When travelling by train through several countries, for example, from Norway to Spain, travellers typically have to buy multiple separate tickets. Perhaps Oslo - Malmö, Malmö – Hamburg, Hamburg – Paris, Paris – Madrid might work. If using a service such as thetrainline, booking might be made easier, but one still gets multiple tickets. This is fine when everything goes well, but has consequences for passenger rights in case of missed connections due to delays or cancellations.
Do through tickets between arbitrary pairs of cities or stations such as Oslo - Madrid or Paris - Bucharest theoretically exist? They're not for sale on websites, but are there any other channels through which they could be sold, or do they simply not exist at all? I've used dedicated travel agents such as the Treinreiswinkel in the past, but was still issued seperate tickets. Of course, they do exist and are bookable online for some connections (Amsterdam - Barcelona, Hamburg - Milano), but I mean for arbitrary city pairs (like they exist for flights between almost all major airports, I believe). The question here is not whether they can be booked online (generally not), but if they theoretically exist at all (even if very difficult to buy in practice).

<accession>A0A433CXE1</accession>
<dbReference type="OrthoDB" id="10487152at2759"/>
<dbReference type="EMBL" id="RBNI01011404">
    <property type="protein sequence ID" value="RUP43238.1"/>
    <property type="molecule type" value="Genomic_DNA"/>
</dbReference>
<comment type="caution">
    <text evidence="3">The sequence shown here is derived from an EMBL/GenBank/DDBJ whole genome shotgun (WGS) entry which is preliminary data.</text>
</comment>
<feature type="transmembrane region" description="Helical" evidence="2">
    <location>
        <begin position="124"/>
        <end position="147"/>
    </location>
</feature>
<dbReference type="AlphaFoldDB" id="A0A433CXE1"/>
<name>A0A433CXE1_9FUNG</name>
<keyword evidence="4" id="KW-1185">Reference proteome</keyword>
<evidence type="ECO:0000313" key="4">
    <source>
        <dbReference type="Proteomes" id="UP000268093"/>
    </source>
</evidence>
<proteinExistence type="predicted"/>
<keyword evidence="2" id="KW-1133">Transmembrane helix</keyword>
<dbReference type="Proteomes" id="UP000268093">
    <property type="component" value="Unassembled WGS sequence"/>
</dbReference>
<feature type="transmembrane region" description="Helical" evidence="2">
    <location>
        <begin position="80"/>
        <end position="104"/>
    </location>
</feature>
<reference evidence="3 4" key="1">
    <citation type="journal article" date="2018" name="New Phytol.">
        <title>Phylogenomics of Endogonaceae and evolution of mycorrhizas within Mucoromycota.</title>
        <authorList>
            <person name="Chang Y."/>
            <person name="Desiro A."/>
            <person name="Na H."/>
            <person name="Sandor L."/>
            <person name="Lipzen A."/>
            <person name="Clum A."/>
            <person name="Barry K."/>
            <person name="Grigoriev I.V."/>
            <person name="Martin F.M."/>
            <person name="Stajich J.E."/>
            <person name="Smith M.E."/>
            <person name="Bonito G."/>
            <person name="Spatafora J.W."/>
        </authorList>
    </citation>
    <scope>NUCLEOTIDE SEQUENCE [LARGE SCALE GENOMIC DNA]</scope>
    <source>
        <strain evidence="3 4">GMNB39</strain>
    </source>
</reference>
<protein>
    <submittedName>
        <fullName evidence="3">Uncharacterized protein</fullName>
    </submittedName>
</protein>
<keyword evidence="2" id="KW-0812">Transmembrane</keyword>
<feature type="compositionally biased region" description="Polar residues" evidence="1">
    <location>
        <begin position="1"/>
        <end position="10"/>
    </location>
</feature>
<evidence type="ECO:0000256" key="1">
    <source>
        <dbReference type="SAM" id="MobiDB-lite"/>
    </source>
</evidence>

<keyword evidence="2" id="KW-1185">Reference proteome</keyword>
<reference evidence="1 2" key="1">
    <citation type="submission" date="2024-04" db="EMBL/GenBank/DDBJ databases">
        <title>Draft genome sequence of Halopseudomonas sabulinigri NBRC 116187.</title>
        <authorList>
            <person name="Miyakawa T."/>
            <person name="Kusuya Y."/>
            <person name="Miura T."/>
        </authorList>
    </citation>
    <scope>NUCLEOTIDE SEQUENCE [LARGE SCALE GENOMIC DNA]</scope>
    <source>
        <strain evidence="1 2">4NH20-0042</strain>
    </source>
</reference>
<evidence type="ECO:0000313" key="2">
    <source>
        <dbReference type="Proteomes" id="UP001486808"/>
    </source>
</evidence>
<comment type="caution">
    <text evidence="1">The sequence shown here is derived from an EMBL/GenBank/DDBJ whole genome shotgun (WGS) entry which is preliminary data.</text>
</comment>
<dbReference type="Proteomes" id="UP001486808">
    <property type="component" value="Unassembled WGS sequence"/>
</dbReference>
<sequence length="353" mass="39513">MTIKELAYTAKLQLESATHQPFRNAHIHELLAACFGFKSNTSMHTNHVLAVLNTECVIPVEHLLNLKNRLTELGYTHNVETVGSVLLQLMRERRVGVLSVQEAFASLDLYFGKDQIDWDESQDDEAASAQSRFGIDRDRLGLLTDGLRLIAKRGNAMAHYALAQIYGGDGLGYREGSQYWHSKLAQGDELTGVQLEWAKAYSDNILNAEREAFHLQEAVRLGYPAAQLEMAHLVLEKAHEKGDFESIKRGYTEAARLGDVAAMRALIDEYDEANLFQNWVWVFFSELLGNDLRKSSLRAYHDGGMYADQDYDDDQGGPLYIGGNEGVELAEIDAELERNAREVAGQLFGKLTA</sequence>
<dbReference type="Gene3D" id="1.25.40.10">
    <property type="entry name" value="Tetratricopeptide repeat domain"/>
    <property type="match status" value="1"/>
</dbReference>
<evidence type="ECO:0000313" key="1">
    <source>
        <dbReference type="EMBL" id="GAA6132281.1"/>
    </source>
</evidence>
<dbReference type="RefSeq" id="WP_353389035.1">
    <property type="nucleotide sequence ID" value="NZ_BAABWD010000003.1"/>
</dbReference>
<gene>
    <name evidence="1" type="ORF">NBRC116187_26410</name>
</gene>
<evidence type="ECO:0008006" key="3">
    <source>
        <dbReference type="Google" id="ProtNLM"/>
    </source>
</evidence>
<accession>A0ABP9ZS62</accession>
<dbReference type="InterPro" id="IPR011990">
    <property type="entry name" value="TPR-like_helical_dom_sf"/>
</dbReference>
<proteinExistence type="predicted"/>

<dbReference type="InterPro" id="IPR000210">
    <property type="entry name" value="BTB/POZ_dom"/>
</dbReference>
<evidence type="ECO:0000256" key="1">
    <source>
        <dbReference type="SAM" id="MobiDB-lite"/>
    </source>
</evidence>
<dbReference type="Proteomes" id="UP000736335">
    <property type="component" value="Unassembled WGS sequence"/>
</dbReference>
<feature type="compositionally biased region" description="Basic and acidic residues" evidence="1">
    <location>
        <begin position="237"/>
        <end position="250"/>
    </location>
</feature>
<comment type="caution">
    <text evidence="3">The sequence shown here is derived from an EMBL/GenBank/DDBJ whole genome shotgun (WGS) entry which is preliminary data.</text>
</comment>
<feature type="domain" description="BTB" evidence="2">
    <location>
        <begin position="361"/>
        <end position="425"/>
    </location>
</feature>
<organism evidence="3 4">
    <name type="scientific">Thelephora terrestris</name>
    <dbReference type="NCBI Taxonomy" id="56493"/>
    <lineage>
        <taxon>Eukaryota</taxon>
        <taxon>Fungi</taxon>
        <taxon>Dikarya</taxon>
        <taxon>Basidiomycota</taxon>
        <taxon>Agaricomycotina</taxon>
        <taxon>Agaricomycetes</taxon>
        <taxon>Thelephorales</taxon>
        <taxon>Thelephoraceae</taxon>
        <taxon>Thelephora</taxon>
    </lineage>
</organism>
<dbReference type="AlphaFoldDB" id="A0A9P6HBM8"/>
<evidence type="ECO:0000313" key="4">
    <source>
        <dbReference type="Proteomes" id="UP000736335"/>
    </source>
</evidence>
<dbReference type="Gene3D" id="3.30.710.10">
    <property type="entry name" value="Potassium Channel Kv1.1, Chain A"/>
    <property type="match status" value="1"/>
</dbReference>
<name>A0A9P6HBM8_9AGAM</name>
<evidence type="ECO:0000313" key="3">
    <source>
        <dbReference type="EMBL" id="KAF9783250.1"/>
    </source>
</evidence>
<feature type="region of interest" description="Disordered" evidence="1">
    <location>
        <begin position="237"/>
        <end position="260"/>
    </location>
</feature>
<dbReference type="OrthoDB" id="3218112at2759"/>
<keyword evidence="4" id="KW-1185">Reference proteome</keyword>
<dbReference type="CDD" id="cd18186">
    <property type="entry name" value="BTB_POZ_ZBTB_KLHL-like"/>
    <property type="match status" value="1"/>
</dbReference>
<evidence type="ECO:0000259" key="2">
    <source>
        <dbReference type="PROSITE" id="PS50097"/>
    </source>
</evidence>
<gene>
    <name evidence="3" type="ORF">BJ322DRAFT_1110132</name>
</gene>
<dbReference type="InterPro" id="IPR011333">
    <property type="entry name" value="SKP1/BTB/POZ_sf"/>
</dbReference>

I am aware demand for this service is very small. Maybe 60 years ago, one could turn up at the station in Oslo and buy a through-ticket to Madrid? If it was possible in the past, the question would be: have those tickets ceased to exist, or just made (nearly?) impossible to buy?
(I seem to recall Interrail/EUrail + reservations may count as a single through ticket, but in this case the costs of replacing missed connections are relatively small compared to regular tickets, so I'm interested in the regular case.)